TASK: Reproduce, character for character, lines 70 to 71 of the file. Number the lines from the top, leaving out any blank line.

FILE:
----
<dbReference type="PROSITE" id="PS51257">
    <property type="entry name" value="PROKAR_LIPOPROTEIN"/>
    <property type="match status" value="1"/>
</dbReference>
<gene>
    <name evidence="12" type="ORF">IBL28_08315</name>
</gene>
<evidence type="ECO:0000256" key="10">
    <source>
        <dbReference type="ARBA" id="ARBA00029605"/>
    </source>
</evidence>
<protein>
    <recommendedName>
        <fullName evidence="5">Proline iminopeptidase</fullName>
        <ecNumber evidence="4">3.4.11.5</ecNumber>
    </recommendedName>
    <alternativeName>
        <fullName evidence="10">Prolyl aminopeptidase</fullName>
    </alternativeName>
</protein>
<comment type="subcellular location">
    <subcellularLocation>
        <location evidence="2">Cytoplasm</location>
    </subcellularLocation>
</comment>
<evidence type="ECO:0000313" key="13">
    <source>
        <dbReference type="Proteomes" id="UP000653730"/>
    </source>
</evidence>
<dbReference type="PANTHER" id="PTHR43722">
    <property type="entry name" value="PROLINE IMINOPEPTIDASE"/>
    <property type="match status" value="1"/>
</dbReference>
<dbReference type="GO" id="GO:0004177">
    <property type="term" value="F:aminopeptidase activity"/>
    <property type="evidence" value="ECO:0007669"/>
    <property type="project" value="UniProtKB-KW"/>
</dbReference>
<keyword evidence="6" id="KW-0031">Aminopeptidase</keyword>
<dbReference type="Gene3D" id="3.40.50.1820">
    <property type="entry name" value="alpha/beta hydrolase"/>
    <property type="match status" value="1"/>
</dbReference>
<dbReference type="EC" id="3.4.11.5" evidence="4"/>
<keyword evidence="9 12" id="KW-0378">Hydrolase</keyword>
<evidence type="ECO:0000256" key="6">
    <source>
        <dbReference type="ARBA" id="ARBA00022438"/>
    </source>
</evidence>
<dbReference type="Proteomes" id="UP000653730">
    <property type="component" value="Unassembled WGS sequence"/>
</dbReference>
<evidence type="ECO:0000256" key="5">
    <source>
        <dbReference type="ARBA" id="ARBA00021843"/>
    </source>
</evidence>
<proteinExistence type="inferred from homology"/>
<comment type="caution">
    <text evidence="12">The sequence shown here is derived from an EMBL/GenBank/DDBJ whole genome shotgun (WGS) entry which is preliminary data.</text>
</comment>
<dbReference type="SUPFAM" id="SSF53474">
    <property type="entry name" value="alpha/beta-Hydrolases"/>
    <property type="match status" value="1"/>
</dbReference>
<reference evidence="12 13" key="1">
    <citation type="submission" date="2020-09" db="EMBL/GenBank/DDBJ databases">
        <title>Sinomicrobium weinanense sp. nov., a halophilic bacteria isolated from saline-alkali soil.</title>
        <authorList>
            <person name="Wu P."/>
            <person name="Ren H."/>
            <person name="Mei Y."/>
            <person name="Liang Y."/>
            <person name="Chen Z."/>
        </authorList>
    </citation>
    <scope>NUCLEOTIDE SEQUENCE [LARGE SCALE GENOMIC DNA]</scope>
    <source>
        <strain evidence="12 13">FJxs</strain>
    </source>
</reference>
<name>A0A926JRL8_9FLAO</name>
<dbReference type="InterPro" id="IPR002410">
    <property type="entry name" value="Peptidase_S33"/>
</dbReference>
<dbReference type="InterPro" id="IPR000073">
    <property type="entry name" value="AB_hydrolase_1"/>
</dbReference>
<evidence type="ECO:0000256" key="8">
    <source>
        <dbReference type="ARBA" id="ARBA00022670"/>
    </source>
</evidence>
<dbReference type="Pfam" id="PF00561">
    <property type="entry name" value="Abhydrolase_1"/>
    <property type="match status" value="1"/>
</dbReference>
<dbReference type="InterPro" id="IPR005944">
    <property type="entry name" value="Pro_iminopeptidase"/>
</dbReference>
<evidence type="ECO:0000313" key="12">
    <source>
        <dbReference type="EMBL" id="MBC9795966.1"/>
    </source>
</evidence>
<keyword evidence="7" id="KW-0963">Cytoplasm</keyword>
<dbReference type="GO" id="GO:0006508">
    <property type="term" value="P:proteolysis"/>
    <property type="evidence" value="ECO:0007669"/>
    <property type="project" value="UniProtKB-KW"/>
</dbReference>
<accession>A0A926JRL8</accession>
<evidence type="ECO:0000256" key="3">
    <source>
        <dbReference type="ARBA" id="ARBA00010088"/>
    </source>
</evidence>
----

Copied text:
    <citation type="submission" date="2020-09" db="EMBL/GenBank/DDBJ databases">
        <title>Sinomicrobium weinanense sp. nov., a halophilic bacteria isolated from saline-alkali soil.</title>